On Friday, Greece’s finance minister, Evangelos Venizelos, blamed “organized rumors” for renewed speculation that Greece would default, and said the country intended to comply with all terms needed for the bailout that European countries agreed to in July. But the fact that the details of the deal have yet to be locked down has unnerved some investors.
In a speech this week, Josef Ackermann, the chief executive of Deutsche Bank, said it was not justifiable for politicians to demand that European banks raise more capital, as Christine Lagarde (DSK’s evil replacement), the head of the International Monetary Fund, had done. “It’s obvious,” he said, “that many European banks would not be able to handle writing down the sovereign bonds they hold on their banking books to market levels.”
But, he said, it would “risk undermining the credibility” of European bailout packages “if politicians were to now send out the signal that they do not believe in the success of those measures.” And, he argued, forcing banks to raise capital now would anger investors by forcing the dilution of current shareholders.
by Phil Davis - January 31st, 2011 8:21 am
Is it safe?
I asked that question at the end of November in "Timid Tuesday – Is It Safe" and here we are, 60 days later and up 7.5% and, on the whole, feeling less safe than we did back then, when the Market Oracle and I seemed to be the only people concerned global inflation and sovereign default risks rising rapidly. Although we were playing the market bullishly, with our aggressive $10,000 Virtual Portfolio (and make sure you check out our brand new $25,000 Virtual Portfolio that begins today with a $100,000 goal by December 31st) we decided to try to take from $26,000 to $50,000 by Jan 21st (we only made $35,000), our Breakout Defense Plays (5,000% in 5 Trades or Less) and our Secret Santa’s Inflation Hedges – it was with one hand on the exit door at all times. As I said at the close of Timid Tuesday’s article: "This house of cards is teetering folks – please be careful out there!"
That was 60 days ago. We’re a lot older now and have learned a lot about the World since then. We learned that China, Japan and the IMF are all ready, willing and able to buy the bonds of various EU nations. We learned that the Dollar can still fall 5% (was 81.44 on November 30th) further down despite Europe’s very obvious problems and Japan’s MASSIVE 200% Debt to GDP ratio. We learned that Uncle Ben will never stop printing money (until forced) and we learned that commodities can rise much faster than even our aggressive "Secret Santa" plays anticipated, with every one of our hedges (XHB, XLE, DBA and XLF) already over our year-end targets, all on track for gains well over 100%.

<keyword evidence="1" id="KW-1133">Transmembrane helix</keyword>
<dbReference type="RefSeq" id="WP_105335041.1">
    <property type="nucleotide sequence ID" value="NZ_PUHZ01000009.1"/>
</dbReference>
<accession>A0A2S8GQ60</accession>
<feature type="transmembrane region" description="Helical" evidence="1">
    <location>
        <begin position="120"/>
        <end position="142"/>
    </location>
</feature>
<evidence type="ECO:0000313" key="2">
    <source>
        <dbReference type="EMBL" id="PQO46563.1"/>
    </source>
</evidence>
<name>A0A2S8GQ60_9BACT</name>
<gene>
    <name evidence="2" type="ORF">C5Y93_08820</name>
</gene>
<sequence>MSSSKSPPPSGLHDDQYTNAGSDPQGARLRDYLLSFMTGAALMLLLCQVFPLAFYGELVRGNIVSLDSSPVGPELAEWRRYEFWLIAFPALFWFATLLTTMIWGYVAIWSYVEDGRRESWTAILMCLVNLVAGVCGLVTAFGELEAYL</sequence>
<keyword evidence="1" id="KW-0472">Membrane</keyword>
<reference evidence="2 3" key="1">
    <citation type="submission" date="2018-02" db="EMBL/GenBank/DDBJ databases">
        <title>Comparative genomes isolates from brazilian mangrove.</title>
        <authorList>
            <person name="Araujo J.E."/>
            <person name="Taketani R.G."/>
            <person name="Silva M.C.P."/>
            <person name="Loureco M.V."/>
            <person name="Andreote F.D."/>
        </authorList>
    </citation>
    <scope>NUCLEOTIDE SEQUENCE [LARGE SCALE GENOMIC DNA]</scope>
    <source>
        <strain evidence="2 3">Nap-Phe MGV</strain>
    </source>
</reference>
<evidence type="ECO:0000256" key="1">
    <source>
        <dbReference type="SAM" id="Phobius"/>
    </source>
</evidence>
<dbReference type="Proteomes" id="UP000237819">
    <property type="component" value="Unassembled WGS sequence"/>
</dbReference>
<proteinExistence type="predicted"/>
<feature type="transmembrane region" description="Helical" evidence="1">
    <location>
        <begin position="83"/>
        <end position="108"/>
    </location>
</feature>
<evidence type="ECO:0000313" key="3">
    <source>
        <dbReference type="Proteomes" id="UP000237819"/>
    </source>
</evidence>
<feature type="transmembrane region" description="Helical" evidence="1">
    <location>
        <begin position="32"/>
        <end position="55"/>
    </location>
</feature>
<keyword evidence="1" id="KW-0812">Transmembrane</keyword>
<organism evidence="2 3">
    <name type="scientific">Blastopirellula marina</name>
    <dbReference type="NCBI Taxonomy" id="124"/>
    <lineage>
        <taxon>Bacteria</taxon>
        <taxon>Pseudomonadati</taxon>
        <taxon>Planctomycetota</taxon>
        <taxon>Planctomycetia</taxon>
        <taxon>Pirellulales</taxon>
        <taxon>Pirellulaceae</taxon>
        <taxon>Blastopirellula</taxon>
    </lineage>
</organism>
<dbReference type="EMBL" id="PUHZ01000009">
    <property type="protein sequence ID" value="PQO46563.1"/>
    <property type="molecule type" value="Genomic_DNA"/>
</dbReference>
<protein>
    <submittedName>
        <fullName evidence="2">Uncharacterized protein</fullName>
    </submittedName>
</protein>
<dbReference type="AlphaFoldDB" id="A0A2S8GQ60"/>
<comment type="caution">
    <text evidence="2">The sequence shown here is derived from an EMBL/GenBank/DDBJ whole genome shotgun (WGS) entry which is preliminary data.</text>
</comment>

After watching our Alpha 2 pattern break (as I predicted it would on Monday morning) for the week, we went a lot more bearish on Thursday when I said in that morning post:
Keep in mind that gold and silver are our defensive plays. In Member Chat yesterday, Jromeha mentioned he’s 80% in cash and 85% short the market on the 20% in play and I said I thought that was an excellent way to play what I felt was a blow-off top after the Fed. We added 2 disaster hedges yesterday, a TZA spread that pays 500% if we get to $17 by
by Phil Davis - January 20th, 2011 8:06 am
Just buy the f’ing dip.
That’s the great advice we had back on December 2nd, as it was pointed out by Captain Broccoli that we should just ignore all the so-called "facts" of the economy and "just borrow money at this ridiculous low interest rate and just buy the f’ing dip." "It’s not a pyramid scheme, you idiot," says the Captain – "It’s a dip buying scheme!" So far, on every little dip we have had since December 2nd – the Captain has had the winning strategy – do we dare ignore his sage advice today?
Yesterday we had the biggest pullback since November 23rd with the Russell and the SOX, two of our most over-extended indexes, falling 2.5% in a single day. The Russell essentially gave up an entire month’s worth of gains in a single day because, as I have warned you over and over and over until I myself was bored hearing it, it has been a low-volume rally and the pure physics of the situation means that, when people finally want to sell stocks, there aren’t enough buyers in the world to support the prices they have run up to.
The Shanghai, which we’ve been watching closely, dropped another 3% today to 4-month lows this morning. We did the chart of the Shanghai vs the Hang Seng on Friday, when I was droning on about how weak the real Global economy is and how dangerous inflation was looking and how the government was papering it all over, etc. Even so, I reminded Members in Chat that none of that reality mattered and we still had to buy the dips until it stopped working. Is today the day or have we finally reached the end of the gravy train?
We did some hedged buying on Friday with new long-term bullish trade ideas on AAPL, AET, BAC, GENZ and INTC (2) as well as shorter-term bullish trade ideas on CSTR (April) and ABX (quick 50% profit and done). We also had a short play on PCX (up huge already) and hedged with RKH Feb $85 puts at $1.15 (now $1.80, up 56%) and rolled our losing QID position in the $10,000 Virtual Portfolio to the Feb $10 calls at an average of $1.15 (now .90, down 22%). This is how we can be long-term bullish and short-term bearish. Buying the f’ing…